Porosity and Surface Area
Characterizing the total surface energy profile of a solid is a useful tool for comparing the performance of similar materials. It also provides a good starting point for estimating numerous other physicochemical properties such as aggregation likelihood, flowability, etc. However, it is important to differentiate between a solids contributions to this total surface energy, which is split into dispersive and specific contributions.
Assessment of a surface’s specific energy indicates its polarity and its tendency to interact with polar solvents and charged bodies. Key physiochemical properties such as wettability can be estimated using this measure. Further study can determine if a surface displays more acid or basic character which can be vital in determining a material’s functionality.
BET Surface Area
Dynamic Vapor Sorption (DVS) instruments and Inverse Gas Chromatography Surface Energy Analyzer (iGC-SEA) can be used for the determination of BET surface areas. Both instruments can carry out experiments at room conditions and need very small sample amounts (typically a few milligrams for the DVS). This compares to the traditional nitrogen BET method, which requires very low experimental temperatures and sample sizes of typically one gram. Some samples may change their morphology at low temperatures. While this is an issue for traditional BET methods, this ceases to cause any issues using iGC or DVS because they test at room temperature.
Application Note 18: Measuring BET Surface Areas using Organic Probe Molecules | Request a copy
Application Note 225: Isotherm Measurements for BET Surface Area Calculations using Inverse Gas Chromatography | Request a copy
Finite concentration Inverse Gas Chromatography (IGC) is a useful tool for the investigation of surface and pore properties. The Surface Energy Analyzer (SEA), an instrument based on the principles of IGC, together with thermal desorption data from Dynamic Vapor Sorption (DVS), provides the possibility to separate micropore adsorption from surface adsorption and mesopore adsorption. This allows the calculation of BET values with physical relevance in highly microporous materials and the consideration of molecular sieve effects.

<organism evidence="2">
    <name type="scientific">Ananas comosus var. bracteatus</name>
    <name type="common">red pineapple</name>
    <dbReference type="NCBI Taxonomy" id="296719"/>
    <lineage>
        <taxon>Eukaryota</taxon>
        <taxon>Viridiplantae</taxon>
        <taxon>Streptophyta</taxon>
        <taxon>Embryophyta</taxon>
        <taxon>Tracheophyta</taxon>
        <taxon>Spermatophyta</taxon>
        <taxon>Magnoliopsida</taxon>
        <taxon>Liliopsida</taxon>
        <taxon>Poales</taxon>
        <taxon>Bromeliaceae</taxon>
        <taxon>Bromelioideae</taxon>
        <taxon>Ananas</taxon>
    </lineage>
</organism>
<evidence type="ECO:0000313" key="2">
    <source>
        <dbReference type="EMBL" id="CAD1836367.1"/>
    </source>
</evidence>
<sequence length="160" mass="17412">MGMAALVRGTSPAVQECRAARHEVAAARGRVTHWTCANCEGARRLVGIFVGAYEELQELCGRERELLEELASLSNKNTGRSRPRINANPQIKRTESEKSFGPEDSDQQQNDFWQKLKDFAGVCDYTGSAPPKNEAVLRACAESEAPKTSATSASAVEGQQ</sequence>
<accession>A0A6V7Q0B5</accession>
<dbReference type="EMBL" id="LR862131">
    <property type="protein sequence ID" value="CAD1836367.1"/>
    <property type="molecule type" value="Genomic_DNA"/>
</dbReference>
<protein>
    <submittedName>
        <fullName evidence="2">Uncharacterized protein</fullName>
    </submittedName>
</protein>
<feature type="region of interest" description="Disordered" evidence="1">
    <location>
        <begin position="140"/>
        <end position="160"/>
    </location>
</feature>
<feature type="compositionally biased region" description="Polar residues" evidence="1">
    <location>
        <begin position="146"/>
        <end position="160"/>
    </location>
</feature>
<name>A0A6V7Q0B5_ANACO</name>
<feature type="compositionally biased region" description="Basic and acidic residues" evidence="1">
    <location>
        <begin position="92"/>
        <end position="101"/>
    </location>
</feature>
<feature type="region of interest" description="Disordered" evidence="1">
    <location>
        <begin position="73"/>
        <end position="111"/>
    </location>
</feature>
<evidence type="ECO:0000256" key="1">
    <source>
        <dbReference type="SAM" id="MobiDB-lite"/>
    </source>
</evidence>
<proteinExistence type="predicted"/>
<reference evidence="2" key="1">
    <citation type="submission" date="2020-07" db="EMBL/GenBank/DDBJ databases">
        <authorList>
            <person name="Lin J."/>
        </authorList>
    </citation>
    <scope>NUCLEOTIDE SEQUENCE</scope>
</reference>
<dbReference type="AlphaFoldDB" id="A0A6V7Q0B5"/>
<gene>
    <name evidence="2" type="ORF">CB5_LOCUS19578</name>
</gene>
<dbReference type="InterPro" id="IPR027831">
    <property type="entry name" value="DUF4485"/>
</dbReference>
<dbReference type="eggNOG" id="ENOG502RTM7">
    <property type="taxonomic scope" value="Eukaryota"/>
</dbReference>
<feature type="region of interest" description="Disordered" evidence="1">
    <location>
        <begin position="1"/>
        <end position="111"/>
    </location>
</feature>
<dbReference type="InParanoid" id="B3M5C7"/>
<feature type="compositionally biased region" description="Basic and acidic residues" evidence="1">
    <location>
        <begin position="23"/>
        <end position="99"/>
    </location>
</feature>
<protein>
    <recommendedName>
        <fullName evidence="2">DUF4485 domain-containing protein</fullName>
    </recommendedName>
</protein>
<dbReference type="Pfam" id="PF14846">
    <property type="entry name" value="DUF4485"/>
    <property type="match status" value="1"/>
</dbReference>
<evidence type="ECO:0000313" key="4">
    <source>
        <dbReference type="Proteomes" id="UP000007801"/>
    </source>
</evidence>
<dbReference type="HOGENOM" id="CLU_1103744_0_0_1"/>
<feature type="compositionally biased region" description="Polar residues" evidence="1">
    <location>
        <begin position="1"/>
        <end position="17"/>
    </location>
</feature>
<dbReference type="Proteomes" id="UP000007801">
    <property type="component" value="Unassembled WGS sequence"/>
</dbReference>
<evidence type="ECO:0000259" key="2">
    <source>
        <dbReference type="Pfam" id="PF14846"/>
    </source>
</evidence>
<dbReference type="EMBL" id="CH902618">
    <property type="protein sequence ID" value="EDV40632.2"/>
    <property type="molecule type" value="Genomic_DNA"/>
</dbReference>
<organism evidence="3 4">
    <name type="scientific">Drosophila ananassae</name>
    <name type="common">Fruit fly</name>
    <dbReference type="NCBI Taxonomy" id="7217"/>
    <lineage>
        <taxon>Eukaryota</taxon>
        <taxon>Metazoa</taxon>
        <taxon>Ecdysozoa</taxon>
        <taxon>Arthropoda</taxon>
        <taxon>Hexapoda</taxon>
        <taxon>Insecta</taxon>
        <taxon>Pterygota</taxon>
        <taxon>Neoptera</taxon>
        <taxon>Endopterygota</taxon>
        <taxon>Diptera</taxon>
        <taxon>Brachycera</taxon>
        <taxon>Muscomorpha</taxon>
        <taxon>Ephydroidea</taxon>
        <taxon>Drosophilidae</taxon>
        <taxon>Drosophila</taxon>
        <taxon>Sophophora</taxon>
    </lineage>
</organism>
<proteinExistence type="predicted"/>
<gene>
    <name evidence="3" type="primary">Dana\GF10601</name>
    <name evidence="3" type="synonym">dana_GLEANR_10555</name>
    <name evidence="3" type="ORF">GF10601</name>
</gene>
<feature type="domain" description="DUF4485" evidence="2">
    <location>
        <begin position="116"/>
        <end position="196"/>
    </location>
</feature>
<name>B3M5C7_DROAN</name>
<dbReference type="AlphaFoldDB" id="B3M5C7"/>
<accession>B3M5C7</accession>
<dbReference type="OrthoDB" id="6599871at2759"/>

Application Note 215: A Sorption Study on Microporous Materials by Finite Dilution Inverse Gas Chromatography | Request a copy
Surface energy is an important property in numerous industrial applications and processes. It shows a strong dependency on various macroscopic properties and relates to many crucial interfacial phenomena, for example, adhesion and wetting behaviors. Nanomaterials can be energetically inhomogeneous, exhibiting various surface sites, such as structural defects or specific functional groups. Therefore, a surface energetic heterogeneity profile can provide more comprehensive information on the nature and population of these surface sites. Inverse Gas Chromatography is a sensitive, quick, and reliable way of characterizing nanomaterial surface properties.
Application Note 226: Surface Energetic Heterogeneity of Carbon-based Nanomaterials | Request a copy
Many common materials contain pores and pore networks, which can greatly impact material behavior in natural and engineered materials. These include Metal Organic Frameworks (MOFs), Covalent Organic Frameworks (COFs), and zeolites. They are great candidates for absorbents, catalysts, and separation processes. Dynamic Vapor Sorption (DVS) and Inverse Gas Chromatography (IGC SEA) can be valuable techniques in detecting and characterizing porosity in these materials.
Application Note 51: Gas Capture and Vapour Separation by Microporous Materials | Request a copy
Application Note 54: Detecting and Modelling Porosity in Natural and Engineered Materials | Request a copy
Application Note 215: Characterisation of Microporous Materials by Finite Concentration Inverse Gas Chromatography | Request a copy
Application Note 504: Water Vapor Induced Mesoporous Structure Collapse Observed by GenRH with Mcell and FT-IR | Request a copy
Determining porosity and surface area with DVS & iGC
Our range of DVS & iGC products are well suited to study porosity and surface area. View the range using the link below to find out more about which instrument is right for you.